Update, May 10 5:45 p.m.: The Texas House late Wednesday gave final approval to HB 7,  a border protection and funding bill that would create a new state border policing unit and send nearly $100 million to border communities for new detention centers, courts, border security, higher education and economic development projects. Early versions of the proposal would have created the “Border Protection Unit” entirely out of civilians, allowing them to arrest or detain people. But lawmakers on both sides of the aisle on Wednesday threw their support behind a requirement that the unit use only commissioned peace offers for enforcement actions. All of El Paso’s state representatives Joe Moody, Mary Gonzalez, Claudia Ordaz and Lina Ortega voted against the measure which passed 88-56.

Update, May 10, 11:35 a.m.: Here is how El Paso’s state representatives voted on the amendment to House Bill 7 that allows for the creation of a state Border Protection Unit. Voting for – Claudia Ordaz; Voting against – Joe Moody, Mary Gonzalez and Lina Ortega, according to the Texas Legislature’s Roll Call. However, Ordaz told El Paso Matters that she voted no and her vote was recorded incorrectly.


 Working after midnight Wednesday, Texas House Republicans revived key parts of a bill to create a new state border policing unit, upending Democrats’ daylong efforts to sink it ahead of an important bill-passing deadline.

Democrats initially brought down House Bill 20 by state Rep. Matt Schaefer, R-Tyler, on a technicality late Tuesday night, leaving it out of reach of a House deadline to receive initial approval by midnight Thursday because the House had already set its Thursday calendar earlier in the night.

But Republicans gave the policing unit new life less than three hours later, taking language from HB 20 and attaching it as an amendment to a separate immigration-related measure, House Bill 7. The amendment was adopted 90-51.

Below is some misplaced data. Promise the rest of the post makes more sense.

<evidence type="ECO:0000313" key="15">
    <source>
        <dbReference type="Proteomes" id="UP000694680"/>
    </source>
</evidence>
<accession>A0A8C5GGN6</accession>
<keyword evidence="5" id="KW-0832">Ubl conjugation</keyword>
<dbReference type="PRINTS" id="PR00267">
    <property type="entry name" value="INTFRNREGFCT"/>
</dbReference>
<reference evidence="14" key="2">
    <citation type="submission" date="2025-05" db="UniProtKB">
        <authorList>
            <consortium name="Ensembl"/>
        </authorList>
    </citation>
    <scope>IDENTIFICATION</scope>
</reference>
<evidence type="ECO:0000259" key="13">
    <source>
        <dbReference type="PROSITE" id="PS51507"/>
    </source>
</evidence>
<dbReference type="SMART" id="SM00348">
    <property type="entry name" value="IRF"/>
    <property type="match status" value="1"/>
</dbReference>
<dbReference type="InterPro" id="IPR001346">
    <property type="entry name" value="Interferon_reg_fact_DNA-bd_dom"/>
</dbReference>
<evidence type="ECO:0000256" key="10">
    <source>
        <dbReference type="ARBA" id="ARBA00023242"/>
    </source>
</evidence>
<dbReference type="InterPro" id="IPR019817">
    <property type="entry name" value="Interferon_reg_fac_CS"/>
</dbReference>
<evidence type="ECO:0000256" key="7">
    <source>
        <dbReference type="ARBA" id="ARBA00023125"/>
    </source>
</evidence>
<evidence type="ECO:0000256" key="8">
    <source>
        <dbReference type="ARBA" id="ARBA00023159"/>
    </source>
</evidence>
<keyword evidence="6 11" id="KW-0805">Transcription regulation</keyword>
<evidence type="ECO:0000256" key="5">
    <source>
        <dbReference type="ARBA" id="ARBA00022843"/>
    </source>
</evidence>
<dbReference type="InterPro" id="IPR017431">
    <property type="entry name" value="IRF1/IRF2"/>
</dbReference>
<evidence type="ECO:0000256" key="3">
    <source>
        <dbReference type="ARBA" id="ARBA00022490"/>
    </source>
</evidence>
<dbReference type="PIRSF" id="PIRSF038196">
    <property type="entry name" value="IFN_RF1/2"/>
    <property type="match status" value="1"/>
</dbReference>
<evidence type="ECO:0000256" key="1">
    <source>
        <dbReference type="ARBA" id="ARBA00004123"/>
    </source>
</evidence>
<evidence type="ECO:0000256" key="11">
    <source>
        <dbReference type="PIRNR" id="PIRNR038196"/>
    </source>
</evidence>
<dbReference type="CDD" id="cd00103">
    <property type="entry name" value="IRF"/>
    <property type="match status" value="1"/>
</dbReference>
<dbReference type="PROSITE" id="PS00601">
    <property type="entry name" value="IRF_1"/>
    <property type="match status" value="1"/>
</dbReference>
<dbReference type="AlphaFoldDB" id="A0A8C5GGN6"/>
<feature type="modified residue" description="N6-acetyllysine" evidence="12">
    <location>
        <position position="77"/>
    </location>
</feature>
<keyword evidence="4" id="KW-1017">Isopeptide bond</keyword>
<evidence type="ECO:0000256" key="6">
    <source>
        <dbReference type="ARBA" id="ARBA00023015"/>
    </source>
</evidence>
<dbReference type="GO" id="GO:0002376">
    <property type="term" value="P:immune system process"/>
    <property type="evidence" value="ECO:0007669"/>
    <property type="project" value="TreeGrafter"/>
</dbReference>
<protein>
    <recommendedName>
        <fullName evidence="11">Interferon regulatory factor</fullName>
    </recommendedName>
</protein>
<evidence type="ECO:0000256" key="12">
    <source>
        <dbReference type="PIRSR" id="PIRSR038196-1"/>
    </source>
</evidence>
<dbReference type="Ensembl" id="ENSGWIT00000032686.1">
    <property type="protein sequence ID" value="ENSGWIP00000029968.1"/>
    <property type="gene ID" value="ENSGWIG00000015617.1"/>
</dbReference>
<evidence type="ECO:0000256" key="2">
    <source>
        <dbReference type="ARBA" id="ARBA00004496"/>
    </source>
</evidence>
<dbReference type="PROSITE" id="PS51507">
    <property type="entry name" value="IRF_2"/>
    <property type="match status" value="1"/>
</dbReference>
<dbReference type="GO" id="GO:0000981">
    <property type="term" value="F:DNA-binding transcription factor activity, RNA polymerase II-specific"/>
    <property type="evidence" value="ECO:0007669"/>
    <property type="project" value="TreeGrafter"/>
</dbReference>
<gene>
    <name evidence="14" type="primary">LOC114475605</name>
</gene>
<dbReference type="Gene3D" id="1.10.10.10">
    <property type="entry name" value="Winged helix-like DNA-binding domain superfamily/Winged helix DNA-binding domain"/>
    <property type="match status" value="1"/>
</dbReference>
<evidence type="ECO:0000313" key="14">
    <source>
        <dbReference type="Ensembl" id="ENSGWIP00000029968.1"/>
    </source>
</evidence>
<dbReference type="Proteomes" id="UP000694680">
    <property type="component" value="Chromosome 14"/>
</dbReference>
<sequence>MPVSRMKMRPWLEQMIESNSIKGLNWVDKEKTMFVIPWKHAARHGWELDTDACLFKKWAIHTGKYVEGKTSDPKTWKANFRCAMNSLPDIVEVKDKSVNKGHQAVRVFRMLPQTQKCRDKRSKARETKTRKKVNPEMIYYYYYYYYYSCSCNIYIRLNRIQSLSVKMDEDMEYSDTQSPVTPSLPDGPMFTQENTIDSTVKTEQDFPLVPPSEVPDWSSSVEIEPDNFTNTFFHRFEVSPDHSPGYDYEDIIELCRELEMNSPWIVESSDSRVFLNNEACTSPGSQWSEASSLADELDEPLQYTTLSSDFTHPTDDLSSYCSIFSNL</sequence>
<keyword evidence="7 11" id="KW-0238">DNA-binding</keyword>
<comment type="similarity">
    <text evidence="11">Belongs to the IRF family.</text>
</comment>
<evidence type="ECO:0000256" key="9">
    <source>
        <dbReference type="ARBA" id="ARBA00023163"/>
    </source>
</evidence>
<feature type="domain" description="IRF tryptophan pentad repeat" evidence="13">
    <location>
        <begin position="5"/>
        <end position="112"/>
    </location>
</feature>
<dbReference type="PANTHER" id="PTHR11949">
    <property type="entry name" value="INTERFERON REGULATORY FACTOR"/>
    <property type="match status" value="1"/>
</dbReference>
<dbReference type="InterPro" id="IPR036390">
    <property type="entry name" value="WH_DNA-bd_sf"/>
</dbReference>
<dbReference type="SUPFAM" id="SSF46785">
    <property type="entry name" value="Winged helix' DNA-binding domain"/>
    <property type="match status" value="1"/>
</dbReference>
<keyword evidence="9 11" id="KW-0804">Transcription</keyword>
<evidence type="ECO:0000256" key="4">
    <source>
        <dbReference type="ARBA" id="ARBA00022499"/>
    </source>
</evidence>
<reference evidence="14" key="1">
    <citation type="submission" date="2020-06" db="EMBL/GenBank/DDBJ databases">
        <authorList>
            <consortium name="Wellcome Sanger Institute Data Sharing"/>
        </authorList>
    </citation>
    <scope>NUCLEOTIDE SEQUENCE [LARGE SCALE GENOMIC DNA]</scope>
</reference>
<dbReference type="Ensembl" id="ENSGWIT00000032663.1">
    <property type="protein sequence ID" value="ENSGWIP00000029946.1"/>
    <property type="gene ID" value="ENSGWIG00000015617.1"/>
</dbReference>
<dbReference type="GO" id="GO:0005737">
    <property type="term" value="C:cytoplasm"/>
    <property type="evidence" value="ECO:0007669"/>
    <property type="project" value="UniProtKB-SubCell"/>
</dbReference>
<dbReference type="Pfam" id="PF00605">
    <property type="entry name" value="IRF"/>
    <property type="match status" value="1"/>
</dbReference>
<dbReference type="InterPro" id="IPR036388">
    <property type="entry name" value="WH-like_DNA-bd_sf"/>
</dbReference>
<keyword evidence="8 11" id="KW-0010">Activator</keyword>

That borrowed language would create the Border Protection Unit, which is meant to use nondeadly force to deter people from crossing the Mexican border, with its officers able to “arrest, apprehend or detain persons crossing the Texas-Mexico border unlawfully” in border-region counties.

Members of the policing unit would not have to be law officers.

The creation of such a unit will likely test the state’s limits on immigration enforcement, which has traditionally fallen under the federal government’s purview.

Opponents of the policing unit said it would allow untrained “vigilantes” to go after anyone they perceived to be a migrant.

Rep. Victoria Neave Criado, D-Dallas, said the unit would expose Texans of color to racial profiling.

“What is to prohibit or stop a Border Protection Unit from setting up their post in Hispanic neighborhoods?” said Rep. Erin Gámez, D-Brownsville, who said her largely Hispanic community would be at particular risk of racial profiling because of its proximity to the border.

Schaefer pitched his bill as a way to help Texas better control the crossing of migrants and combat dangerous drugs at the Mexican border.

“The serious nature of the fentanyl crisis cannot be overstated,” Schaefer said while introducing the bill Tuesday night.

Democrats had placed themselves in position to sink HB 20 by delaying action on multiple bills throughout the day — a practice known as “chubbing” that is used to avoid controversial topics near the end of legislative deadlines.

Democrats celebrated the bill’s demise and promised to be vigilant for attempts to revive the policing unit, but their efforts to challenge the amendment to HB 7 on technicalities were rejected by the House parliamentarian.

Neave Criado said the legislation would have devastated law enforcement’s relationships with communities all over the state.

“This bill was not just about the border or migrants, it was a statewide bill that would have been devastating whether you are new Texans or your family has been here for generations,” said Neave Criado, who leads the Mexican American Legislative Caucus. “It would have emboldened civilian vigilantes to be able to set up checkpoints in our cities.”

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